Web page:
All Workers In Pennsylvania Now Required To Wear Face Masks

Alex Lloyd Gross- Photo- Delaware Valley Workers at the Reading Terminal Market wear masks back in March 2020.

by Alex Lloyd Gross

Effective April 15 2020, employees of all businesses are required to wear face masks. Especially when dealing with the public. Especially while handling or dealing with food.  This means that if an employee does not feel like wearing a mask,  the business owner can be fined. If you think that people will not be going to food stores to and videotape the 19 year old ,  not wearing the mask, think again.  The video will be shared on social media and probably with law enforcement.

It does not matter if the employee is uncomfortable wearing it,  a mask must be worn.  Masks can be surgical masks or something home made. The full text of the  governors order is below. This follows New Jersey where enforcement was just implemented yesterday. Also mandated, is  a specific time that elderly and at risk people can shop away from the general public.  Just last week it the wearing of a mask was strongly encouraged  in Pa. This makes it required.

  • Provide masks for employees to wear during their time at the business, and make it a mandatory requirement while at the work site, except to the extent an employee is using break time to eat or drink, in accordance with the guidance from the Department of Health and the CDC. Employers may approve masks obtained or made by employees in accordance with this guidance;
  • Stagger work start and stop times for employees when practical to prevent gatherings of large groups entering or leaving the premises at the same time;
  • Provide sufficient space for employees to have breaks and meals while maintaining a social distance of 6 feet, including limiting the number of employees in common areas and setting up seating to have employees facing forward and not across from each other;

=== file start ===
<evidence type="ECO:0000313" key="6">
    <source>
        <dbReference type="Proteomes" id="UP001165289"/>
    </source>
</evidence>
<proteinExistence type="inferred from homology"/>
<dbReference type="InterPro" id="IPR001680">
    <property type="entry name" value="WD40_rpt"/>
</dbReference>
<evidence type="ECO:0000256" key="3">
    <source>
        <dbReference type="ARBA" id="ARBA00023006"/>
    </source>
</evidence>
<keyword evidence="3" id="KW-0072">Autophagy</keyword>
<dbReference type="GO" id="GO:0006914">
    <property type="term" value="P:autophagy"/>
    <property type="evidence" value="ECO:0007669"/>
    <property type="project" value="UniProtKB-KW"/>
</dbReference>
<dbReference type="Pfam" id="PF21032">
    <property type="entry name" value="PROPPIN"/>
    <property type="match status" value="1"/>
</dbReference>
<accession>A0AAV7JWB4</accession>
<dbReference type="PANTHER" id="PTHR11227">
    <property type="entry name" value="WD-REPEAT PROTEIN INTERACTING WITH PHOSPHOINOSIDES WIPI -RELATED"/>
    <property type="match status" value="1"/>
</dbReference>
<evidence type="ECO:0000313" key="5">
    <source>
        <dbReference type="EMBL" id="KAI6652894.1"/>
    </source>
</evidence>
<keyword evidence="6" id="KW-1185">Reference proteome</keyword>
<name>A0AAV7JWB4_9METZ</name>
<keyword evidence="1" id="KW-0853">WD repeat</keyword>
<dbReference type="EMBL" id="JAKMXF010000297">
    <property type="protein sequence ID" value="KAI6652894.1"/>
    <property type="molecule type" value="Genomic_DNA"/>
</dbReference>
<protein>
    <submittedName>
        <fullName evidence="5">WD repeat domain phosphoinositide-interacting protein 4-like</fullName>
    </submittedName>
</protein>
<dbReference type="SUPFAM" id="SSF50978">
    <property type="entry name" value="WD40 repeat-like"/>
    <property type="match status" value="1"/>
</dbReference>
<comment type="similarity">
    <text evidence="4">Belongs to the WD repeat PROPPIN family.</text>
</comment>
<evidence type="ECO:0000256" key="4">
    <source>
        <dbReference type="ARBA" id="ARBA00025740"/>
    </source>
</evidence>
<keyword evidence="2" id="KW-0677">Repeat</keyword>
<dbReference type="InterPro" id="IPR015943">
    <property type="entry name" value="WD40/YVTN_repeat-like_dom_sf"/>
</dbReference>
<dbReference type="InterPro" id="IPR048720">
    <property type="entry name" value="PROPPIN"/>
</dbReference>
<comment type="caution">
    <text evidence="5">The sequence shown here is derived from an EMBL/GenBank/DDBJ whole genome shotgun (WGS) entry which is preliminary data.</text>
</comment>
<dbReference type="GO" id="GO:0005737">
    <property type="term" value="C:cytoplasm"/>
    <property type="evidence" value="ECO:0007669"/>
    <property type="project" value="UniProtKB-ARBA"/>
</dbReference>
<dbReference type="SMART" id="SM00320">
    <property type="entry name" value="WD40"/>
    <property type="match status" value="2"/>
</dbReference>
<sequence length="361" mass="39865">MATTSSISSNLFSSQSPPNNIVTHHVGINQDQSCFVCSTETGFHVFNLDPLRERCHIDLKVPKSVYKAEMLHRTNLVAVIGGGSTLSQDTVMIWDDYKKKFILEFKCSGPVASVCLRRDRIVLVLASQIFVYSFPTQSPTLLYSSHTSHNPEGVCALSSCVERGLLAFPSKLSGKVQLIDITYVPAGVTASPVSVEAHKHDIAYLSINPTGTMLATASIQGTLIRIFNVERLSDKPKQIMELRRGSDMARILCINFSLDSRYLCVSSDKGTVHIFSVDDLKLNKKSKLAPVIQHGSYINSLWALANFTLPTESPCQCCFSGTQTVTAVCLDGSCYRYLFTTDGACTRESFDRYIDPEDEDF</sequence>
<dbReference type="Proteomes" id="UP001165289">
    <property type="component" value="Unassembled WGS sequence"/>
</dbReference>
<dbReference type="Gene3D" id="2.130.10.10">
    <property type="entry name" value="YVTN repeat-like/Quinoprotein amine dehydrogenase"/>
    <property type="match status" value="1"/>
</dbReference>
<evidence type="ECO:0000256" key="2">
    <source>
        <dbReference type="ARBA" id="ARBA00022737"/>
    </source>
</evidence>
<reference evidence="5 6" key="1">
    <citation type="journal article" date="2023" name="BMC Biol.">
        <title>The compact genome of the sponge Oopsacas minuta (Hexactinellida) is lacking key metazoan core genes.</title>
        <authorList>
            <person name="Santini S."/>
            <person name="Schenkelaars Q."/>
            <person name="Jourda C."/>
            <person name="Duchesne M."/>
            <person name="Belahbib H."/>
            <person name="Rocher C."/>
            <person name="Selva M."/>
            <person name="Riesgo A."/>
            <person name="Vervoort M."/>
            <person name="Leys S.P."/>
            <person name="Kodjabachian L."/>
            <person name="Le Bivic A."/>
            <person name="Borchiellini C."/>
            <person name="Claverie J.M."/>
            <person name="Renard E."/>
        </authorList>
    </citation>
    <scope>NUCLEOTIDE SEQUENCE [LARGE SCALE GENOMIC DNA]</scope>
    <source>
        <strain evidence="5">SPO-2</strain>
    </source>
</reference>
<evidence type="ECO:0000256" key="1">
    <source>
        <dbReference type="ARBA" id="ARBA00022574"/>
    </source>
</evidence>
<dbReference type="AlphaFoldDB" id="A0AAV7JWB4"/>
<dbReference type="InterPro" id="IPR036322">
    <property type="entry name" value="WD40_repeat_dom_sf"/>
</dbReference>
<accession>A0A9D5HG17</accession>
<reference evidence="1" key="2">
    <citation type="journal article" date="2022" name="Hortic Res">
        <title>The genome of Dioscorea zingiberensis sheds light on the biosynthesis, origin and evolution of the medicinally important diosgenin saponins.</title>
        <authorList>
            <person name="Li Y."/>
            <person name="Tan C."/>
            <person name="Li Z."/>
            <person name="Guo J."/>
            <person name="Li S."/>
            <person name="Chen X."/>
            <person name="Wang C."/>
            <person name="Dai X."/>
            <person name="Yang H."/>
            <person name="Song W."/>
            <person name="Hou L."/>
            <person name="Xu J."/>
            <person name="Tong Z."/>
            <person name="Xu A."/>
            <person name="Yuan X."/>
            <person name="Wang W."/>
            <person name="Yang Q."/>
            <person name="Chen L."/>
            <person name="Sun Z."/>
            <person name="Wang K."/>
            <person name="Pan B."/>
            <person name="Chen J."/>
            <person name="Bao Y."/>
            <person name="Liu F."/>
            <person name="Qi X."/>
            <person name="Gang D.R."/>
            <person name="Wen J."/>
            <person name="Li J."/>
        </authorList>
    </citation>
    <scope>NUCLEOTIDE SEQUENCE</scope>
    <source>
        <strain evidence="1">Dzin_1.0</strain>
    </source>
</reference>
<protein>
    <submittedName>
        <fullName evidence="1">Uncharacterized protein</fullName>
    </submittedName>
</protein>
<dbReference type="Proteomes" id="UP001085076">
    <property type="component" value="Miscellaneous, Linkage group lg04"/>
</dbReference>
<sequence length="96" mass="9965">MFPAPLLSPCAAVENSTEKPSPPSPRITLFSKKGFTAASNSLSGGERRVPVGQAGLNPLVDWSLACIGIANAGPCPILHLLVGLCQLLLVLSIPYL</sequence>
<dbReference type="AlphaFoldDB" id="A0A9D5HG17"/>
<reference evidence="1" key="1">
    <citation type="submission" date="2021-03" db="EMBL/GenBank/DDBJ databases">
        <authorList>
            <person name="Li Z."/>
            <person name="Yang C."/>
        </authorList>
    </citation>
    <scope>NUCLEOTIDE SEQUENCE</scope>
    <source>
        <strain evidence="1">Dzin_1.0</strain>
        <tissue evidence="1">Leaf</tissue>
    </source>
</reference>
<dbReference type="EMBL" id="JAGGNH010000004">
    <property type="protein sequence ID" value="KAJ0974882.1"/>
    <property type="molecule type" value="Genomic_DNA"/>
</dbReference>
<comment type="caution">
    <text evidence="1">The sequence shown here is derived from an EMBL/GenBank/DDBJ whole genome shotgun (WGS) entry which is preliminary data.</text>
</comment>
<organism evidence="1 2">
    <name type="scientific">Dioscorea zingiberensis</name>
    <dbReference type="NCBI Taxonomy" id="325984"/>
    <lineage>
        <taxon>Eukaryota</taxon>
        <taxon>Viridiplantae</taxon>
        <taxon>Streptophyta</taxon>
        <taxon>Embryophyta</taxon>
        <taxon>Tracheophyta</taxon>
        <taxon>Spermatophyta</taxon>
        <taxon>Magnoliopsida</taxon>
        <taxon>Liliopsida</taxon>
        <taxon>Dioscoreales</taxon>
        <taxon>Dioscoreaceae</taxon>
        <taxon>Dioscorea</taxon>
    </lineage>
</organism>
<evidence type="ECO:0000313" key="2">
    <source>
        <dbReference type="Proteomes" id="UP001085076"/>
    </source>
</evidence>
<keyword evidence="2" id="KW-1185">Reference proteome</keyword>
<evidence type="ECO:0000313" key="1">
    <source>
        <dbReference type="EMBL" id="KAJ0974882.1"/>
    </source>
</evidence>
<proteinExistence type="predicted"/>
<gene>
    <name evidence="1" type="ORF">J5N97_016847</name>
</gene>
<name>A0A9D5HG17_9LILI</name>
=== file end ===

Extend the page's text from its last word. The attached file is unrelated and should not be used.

• Conduct meetings and training virtually. If a meeting must be held in person, limit the meeting to the fewest number of employees possible, not to exceed 10 employees at one time and maintain a social distance of 6 feet.
  • Ensure that the facility has a sufficient number of employees to perform all measures listed effectively and in a manner that ensures the safety of the public and employees;
  • Ensure that the facility has a sufficient number of personnel to control access, maintain order, and enforce social distancing of at least 6 feet;
  • Prohibit non-essential visitors from entering the premises of the business; and
  • Ensure that all employees who do not speak English as their first language are aware of procedures by communicating the procedures, either orally or in writing, in their native or preferred language.


Upon discovery of an exposure to a person who is a probable or confirmed case of COVID-19, businesses are also ordered to implement temperature screenings before employees enter the business prior to the start of work and send any employee home who has an elevated temperature of 100.4 degrees Fahrenheit or higher. Sick employees should follow CDC-recommended steps. Employees should not return to work until the CDC criteria to discontinue home isolation are met, in consultation with the health care providers and state and local health departments. Employers are encouraged to implement liberal paid time off for employees who are on home isolation.

Upon an exposure, businesses are also ordered to do the following:

  • Close off and ventilate areas visited by that individual;
  • Wait a minimum of 24 hours, or as long as practical, before beginning cleaning and disinfection;
  • Clean and disinfect all spaces, especially commonly used rooms and shared electronic equipment;
  • Identify and notify employees who were in close contact with that individual (within about 6 feet for about 10 minutes); and
  • Ensure that the business has a sufficient number of employees to perform these protocols effectively and immediately.